An XBRL Prod from the SEC

The SEC has been noticeably quiet about XBRL compliance since those regulations were adopted in 2009. In July, however, the staff softly prodded this public company sore spot (think: conflicts mineral sore) with a letter addressed to certain filers and some general “observations” addressed to everyone.

An XBRL Refresher…

As surely everyone knows, eXtensible Business Reporting Language requires companies to tag their financial information according to thousands of standardized financial elements set forth in the regulations. This common taxonomy is supposed to “promote the comparability of financial information across companies” and “lower the time and expense required for market participants to aggregate and analyze the reported data.” While there is anecdotal evidence that progress is being made toward these goals, most “market participants” still think XBRL is a waste of time and money. Nevertheless, rules are rules and compliance is mandatory.

The Staff’s “Observations”…

The staff has observed that many filers, particularly those that were in the third (smaller company) phase-in group, have been using an unacceptably large number of “custom tags” for their financial data, noting that many companies had custom tag rates greater than 50% of their total tags. This appears to be particularly true among companies that outsource their XBRL to certain third-party providers, which suggests that some of the fault may lie with the providers themselves, rather than the companies.

This is inconsistent with the staff’s intent that companies use a customized tag “if and only if an appropriate tag does not exist in the standard list of tags for reasons other than or in addition to an inappropriate standard label.”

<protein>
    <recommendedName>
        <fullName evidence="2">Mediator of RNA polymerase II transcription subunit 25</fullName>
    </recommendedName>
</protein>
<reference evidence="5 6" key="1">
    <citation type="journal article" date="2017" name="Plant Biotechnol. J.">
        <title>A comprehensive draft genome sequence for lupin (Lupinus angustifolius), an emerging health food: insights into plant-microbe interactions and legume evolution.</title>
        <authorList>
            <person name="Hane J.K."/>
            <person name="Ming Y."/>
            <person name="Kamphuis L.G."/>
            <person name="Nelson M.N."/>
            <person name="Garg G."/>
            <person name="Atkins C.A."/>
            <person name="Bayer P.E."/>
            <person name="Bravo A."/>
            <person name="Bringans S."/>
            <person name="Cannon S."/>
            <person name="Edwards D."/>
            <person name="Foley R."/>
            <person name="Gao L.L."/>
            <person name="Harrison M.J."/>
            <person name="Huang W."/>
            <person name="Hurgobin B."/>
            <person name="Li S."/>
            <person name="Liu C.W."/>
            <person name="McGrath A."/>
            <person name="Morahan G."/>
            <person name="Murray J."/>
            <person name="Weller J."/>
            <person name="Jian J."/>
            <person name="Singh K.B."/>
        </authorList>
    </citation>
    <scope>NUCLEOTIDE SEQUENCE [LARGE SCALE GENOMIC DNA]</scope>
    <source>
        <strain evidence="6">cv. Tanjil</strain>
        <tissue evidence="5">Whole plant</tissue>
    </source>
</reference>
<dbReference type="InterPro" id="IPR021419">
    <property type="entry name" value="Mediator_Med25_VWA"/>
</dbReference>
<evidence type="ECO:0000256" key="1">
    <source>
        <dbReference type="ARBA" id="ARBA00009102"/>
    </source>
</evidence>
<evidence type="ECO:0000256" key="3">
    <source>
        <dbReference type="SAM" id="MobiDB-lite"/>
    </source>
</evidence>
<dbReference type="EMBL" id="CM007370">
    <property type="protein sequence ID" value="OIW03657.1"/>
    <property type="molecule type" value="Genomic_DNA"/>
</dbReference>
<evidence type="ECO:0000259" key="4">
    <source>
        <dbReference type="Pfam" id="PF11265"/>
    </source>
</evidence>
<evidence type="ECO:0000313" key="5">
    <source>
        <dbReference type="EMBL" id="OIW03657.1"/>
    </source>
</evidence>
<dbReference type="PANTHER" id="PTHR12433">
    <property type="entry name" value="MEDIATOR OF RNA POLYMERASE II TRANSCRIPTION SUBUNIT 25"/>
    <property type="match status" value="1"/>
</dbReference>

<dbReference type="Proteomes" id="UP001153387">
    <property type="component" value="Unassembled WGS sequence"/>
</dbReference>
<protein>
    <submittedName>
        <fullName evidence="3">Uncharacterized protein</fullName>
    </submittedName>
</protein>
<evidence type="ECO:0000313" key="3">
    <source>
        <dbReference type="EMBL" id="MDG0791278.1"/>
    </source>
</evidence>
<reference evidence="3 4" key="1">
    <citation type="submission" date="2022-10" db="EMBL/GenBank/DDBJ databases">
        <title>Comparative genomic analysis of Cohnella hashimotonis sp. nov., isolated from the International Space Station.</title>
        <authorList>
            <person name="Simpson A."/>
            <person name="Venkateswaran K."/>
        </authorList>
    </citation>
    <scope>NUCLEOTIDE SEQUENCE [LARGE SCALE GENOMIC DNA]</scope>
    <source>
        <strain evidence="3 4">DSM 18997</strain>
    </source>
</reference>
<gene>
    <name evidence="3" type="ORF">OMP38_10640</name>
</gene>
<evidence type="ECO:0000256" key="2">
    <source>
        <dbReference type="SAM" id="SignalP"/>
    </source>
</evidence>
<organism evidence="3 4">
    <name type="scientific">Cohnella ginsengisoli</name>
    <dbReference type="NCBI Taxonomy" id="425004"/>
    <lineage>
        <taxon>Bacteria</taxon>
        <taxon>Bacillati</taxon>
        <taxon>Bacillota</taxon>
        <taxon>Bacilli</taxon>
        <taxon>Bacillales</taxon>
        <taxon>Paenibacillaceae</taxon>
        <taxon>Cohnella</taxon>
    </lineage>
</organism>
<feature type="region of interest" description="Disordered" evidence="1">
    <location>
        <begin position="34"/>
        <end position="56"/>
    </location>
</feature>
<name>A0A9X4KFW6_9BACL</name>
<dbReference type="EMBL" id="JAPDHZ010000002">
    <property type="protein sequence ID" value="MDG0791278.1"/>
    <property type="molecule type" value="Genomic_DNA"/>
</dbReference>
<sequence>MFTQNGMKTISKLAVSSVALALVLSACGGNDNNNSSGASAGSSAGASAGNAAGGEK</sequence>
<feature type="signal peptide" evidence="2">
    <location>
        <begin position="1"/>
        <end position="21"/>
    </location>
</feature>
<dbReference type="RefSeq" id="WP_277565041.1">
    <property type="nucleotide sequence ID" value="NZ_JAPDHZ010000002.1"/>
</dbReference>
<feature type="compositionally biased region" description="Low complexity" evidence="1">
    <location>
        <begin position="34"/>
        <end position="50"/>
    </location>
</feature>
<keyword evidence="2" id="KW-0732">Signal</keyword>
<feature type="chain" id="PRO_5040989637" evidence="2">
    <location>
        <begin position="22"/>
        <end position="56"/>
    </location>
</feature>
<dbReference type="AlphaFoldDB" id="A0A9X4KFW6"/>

The Staff’s July Letter to Companies…

On a different but related note, in July the staff sent a gentle-reminder letter to certain companies whose XBRL exhibits did not include the required calculation of relationships for certain financial statement line items and footnotes. (See Chapter 6 of the EDGAR Filer Manual.)

Why you should care…

The staff’s observations and letter may fall somewhat short of earth-shattering in the overall reporting scheme of things. However, it is noteworthy that the staff is, for the first time, taking a closer look at XBRL exhibits as a part of a company’s filings and says that it will continue to monitor the situation. It is conceivable that the staff could conclude in a future filing review that a company is not SEC rule compliant due to an XBRL problem, particularly if non-compliance is egregious. This could have the same delay, hassle, expense and penalty consequences as any other noncompliance issue.

If you have not thought about your XBRL processes in a while or are not sure how those exhibits are being handled, the staff’s July guidance is a good reminder to make reasonable efforts to be sure they are being prepared correctly.


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DISCLAIMER: Because of the generality of this update, the information provided herein may not be applicable in all situations and should not be acted upon without specific legal advice based on particular situations.

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